Photo Credit: Allayah Carr

New restaurant puts a Korean twist on the traditional chicken wing

Photo Credit: Allayah Carr
Photo Credit: Allayah Carr

Klucked Up Café held its grand opening on Monday, March 14. The former American Deli restaurant was transformed to a haven of Korean-American food. Restaurant owner, Peter Choe, infuses native Korean ingredients into his chicken wing sauces to ease American’s into Korean cuisine.

“I want Americans to taste Korean flavors without them being scared to try it,” said Choe. “Panda Express developed a menu that Americans weren’t scared to try; I want to do the same thing with Korean food.”

With most Korean restaurants in America being catered predominately to Koreans, Choe saw the opportunity to start a new type of restaurant.

“If you go to a real Chinese restaurant, they don’t serve General Tso chicken and sesame chicken; they have roasted duck, flipped clam and egg noodles, said Choe.”

While traditional Korean food may be a little off-putting to those with an unexperienced palate, the hybrid of Korean and American food is a great chance for Americans to fall in love with Korean meals.

In addition to using Korean ingredients, Klucked Up Café features a smoothie bar, where they serve smoothies, lemonade and Boba tea, a tea-based smoothie native to Asian culture, often called bubble tea.

Klucked Up Café has only been open for a few weeks, but it is already giving other chicken wing restaurants in the area some healthy competition. Customers are drawn to the unique name, which Choe chose specifically to market the one of a kind establishment.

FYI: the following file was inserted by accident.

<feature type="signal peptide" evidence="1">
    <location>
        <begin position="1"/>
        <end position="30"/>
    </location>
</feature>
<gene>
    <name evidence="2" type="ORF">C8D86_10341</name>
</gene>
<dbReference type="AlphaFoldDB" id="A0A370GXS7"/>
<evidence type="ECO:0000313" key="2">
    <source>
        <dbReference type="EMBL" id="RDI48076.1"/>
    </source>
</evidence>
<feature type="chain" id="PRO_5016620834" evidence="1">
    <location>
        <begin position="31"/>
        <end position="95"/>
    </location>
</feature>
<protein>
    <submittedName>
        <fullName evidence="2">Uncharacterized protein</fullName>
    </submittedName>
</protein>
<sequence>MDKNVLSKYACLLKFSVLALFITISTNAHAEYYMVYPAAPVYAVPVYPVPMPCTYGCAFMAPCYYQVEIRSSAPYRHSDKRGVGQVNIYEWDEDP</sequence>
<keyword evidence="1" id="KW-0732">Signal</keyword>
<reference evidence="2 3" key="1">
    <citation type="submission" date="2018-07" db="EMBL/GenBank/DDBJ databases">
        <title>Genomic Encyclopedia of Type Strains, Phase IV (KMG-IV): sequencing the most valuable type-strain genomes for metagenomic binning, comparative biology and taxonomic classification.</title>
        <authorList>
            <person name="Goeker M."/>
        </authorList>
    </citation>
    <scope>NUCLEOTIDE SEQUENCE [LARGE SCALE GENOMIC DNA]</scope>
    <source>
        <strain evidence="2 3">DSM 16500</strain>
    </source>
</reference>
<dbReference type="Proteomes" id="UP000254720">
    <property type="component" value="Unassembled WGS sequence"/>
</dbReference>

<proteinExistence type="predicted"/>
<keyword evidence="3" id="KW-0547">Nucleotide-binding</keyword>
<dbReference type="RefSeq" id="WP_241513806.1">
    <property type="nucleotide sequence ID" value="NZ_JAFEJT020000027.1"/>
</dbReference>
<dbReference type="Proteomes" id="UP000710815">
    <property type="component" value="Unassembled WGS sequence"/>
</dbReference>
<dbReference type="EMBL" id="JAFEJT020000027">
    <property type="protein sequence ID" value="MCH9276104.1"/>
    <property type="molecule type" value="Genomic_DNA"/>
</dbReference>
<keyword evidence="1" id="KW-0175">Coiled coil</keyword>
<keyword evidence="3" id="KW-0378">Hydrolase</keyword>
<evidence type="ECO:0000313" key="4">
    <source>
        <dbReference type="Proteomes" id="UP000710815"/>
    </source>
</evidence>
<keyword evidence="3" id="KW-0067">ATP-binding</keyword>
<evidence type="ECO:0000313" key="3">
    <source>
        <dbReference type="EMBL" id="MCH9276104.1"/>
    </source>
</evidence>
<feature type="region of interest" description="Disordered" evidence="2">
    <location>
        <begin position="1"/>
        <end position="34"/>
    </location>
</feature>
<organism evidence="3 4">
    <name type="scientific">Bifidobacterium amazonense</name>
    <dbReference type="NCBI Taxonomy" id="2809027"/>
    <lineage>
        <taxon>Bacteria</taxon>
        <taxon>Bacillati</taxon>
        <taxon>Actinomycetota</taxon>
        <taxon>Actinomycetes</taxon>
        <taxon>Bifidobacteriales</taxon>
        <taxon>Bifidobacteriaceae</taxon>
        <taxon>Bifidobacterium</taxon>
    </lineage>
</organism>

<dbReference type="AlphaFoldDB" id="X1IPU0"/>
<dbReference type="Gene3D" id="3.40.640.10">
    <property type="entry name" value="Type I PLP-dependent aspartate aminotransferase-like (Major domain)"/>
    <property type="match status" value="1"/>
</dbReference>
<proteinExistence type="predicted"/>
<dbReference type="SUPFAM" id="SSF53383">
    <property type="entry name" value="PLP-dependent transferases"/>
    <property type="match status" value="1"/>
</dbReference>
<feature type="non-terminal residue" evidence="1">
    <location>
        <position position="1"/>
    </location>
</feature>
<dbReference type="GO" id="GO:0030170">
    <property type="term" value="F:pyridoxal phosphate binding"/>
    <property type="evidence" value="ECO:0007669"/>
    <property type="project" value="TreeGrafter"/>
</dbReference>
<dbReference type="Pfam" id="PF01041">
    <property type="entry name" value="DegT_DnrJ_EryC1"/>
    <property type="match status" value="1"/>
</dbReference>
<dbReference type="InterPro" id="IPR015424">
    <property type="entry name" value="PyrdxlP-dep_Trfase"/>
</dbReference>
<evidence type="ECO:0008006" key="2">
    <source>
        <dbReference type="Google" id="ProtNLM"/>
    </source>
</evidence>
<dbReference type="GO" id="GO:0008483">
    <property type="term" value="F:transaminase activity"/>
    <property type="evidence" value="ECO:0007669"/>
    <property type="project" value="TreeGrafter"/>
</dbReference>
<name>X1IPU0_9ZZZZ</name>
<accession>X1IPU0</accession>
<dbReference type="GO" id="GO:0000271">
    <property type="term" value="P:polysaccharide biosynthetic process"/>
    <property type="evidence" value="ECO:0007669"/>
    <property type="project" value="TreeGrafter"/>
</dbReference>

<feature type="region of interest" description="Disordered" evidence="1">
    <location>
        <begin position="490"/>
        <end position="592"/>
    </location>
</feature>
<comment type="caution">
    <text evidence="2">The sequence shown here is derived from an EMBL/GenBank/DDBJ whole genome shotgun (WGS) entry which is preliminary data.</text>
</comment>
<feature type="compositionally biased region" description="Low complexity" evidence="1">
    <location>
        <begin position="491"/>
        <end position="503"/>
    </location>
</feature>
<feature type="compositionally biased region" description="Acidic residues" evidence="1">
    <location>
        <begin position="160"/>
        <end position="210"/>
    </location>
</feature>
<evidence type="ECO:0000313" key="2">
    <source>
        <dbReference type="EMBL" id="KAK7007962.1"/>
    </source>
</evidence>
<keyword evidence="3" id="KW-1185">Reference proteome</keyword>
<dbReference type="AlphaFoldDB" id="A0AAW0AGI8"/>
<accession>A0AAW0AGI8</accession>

“Fake cuss words are a thing right now,” said Choe. “Being around a university, I took a common phrase students use—‘Let’s get f**** up.’—and focused it on chicken because there are so many ways you can prepare it, and the K is for Korean.”

The only challenge Choe has faced since opening day is teaching people how to use his menu. Klucked Up Café does not have a formal menu with numbered specials and traditional names for dishes, but rather all of the chicken wing sauces have unique names, such as “Boom Nuked” instead of hot or “Heated” for a mild sauce with just a little kick.

“I make all of my sauces, including dipping sauce, in house, so having these altered names and explaining what sauce is what can be challenging.”

Klucked Up ’Café’s menu features different steps in the order process. A customer will start at step one with the question, “How do you want to eat it?” and the menu lists the different combo options available. It proceeds to step four after selecting the type of meat, sauce and side to accompany the entrée.

“There isn’t a place like Klucked Up in Carrollton,” said Gabriel Grigsby, a customer who returned everyday on his lunch break for a week. “The food is great, but the service is even better.”

At Klucked Up Café, southern hospitality is incorporated into the customer service. Customers are greeted by every employee in the lobby. Every customer is encouraged to sample the chicken wing sauces, free of charge, to help make their decision.

“I was born and raised in Atlanta,” said Choe. “Southern hospitality is almost completely gone there. This is going to sound weird, but food is second to me; customer service is first.”

“Customer service isn’t required unless a customer is upset,” continued Choe. “If a customer’s food came out late or came out wrong, it’s our job to figure out how we can correct that to make the customer happy, so they’ll come back and say they were good to me at Klucked Up.”



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